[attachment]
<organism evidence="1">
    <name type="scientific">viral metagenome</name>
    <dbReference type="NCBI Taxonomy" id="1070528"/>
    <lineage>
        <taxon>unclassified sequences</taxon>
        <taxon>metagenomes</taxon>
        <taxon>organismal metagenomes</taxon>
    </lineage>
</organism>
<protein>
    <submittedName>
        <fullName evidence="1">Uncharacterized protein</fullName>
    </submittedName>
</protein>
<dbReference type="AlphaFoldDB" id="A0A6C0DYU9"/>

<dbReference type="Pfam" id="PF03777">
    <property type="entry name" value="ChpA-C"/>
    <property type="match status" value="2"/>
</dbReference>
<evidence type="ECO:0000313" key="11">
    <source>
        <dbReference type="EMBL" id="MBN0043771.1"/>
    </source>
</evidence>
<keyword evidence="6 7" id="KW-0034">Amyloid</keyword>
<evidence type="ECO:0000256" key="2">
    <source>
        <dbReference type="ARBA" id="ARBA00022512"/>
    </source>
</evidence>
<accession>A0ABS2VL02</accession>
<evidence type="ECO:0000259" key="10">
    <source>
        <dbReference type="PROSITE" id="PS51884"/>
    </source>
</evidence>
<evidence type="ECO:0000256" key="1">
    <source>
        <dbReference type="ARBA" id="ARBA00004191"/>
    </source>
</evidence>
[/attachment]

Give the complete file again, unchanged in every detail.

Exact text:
<organism evidence="1">
    <name type="scientific">viral metagenome</name>
    <dbReference type="NCBI Taxonomy" id="1070528"/>
    <lineage>
        <taxon>unclassified sequences</taxon>
        <taxon>metagenomes</taxon>
        <taxon>organismal metagenomes</taxon>
    </lineage>
</organism>
<protein>
    <submittedName>
        <fullName evidence="1">Uncharacterized protein</fullName>
    </submittedName>
</protein>
<dbReference type="AlphaFoldDB" id="A0A6C0DYU9"/>

<dbReference type="Pfam" id="PF03777">
    <property type="entry name" value="ChpA-C"/>
    <property type="match status" value="2"/>
</dbReference>
<evidence type="ECO:0000313" key="11">
    <source>
        <dbReference type="EMBL" id="MBN0043771.1"/>
    </source>
</evidence>
<keyword evidence="6 7" id="KW-0034">Amyloid</keyword>
<evidence type="ECO:0000256" key="2">
    <source>
        <dbReference type="ARBA" id="ARBA00022512"/>
    </source>
</evidence>
<accession>A0ABS2VL02</accession>
<evidence type="ECO:0000259" key="10">
    <source>
        <dbReference type="PROSITE" id="PS51884"/>
    </source>
</evidence>
<evidence type="ECO:0000256" key="1">
    <source>
        <dbReference type="ARBA" id="ARBA00004191"/>
    </source>
</evidence>